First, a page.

Not every portfolio worker is an entrepreneur but many are. As such some of the latest findings on entrepreneurship in the UK are fascinating.
According to new data from information services firm Experian, more first-time entrepreneurs are starting businesses than ever before, and these debut directors tend to come from less affluent backgrounds than the entrepreneurs of yesteryear.
A third of the first-time business owners that started a company last year had a household income of less than £25,000 a year, the report showed, up from less than a quarter in 2009.
Some 7.7pc of these new businesses owners live in social housing, more than double the 2009 figure, suggesting that the modern entrepreneur is less likely to rely on assets such as their homes to raise start-up capital.
So do not think that you necessarily need large sums of money to start a new business. Clearly that is different if you require a large capital set up as in manufacturing.
Most of these new entrepreneurs are “bootstrappers”, the report found, starting their companies on a shoestring budget. Almost 93pc launched their businesses with less than £1,000.
Fewer people are tapping into their savings to launch companies, which may be down in part to the changing age demographic of UK entrepreneurs.
A decade ago, the average entrepreneur was a white male in his early forties. However, a study by insurance broker Simply Business has found that the age groups that are most likely to start a business are now 18-24 years and 25-34 years, based on three years of data between 2007 and 2010.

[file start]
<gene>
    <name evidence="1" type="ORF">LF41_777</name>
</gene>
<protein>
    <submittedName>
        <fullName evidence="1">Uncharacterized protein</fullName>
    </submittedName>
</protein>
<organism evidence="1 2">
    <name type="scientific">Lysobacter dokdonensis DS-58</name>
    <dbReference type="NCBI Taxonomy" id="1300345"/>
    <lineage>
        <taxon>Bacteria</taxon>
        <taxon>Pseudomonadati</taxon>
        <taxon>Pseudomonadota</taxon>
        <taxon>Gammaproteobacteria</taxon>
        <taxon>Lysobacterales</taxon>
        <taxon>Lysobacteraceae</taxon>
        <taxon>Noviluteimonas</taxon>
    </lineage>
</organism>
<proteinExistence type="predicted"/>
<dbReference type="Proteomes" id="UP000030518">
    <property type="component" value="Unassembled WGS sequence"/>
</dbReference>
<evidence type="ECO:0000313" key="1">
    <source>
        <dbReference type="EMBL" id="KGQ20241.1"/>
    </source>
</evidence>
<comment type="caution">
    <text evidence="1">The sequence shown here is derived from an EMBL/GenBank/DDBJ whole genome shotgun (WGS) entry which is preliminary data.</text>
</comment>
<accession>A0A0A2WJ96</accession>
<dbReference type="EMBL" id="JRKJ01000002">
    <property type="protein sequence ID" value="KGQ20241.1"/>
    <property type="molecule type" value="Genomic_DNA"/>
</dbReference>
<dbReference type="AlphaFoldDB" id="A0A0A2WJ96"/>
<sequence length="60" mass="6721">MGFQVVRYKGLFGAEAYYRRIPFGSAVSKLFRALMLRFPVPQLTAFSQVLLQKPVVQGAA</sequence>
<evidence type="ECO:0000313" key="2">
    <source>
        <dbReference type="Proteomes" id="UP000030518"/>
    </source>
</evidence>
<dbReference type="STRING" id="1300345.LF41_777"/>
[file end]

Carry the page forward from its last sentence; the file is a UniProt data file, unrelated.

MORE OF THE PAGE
“These figures suggest a shift in how we should view the average UK entrepreneur,” said Max Firth, UK managing director for Experian Business Information Services. “It’s not all high-tech start-ups and Dragons’ Den-style big ideas.
“An increasing proportion of new business directors are making the most of the lower start-up entry levels; grabbing a mobile phone, a laptop and a flexible workplace, and creating their own jobs and their own opportunities.”
More than 500,000 businesses were created in the UK last year, up almost 10pc on the year before. However, the poorer the first-time director, the lower the start-ups chances of survival.
While business survival rates are rising on average year-on-year, from 76pc in 2009, to 87pc in 2011, the likelihood of a start-up staying in business after two years drops to 84pc for those from less affluent backgrounds.
“Some may still lack the experience, capital and contacts needed to survive those first few tricky years,” commented Mr Firth.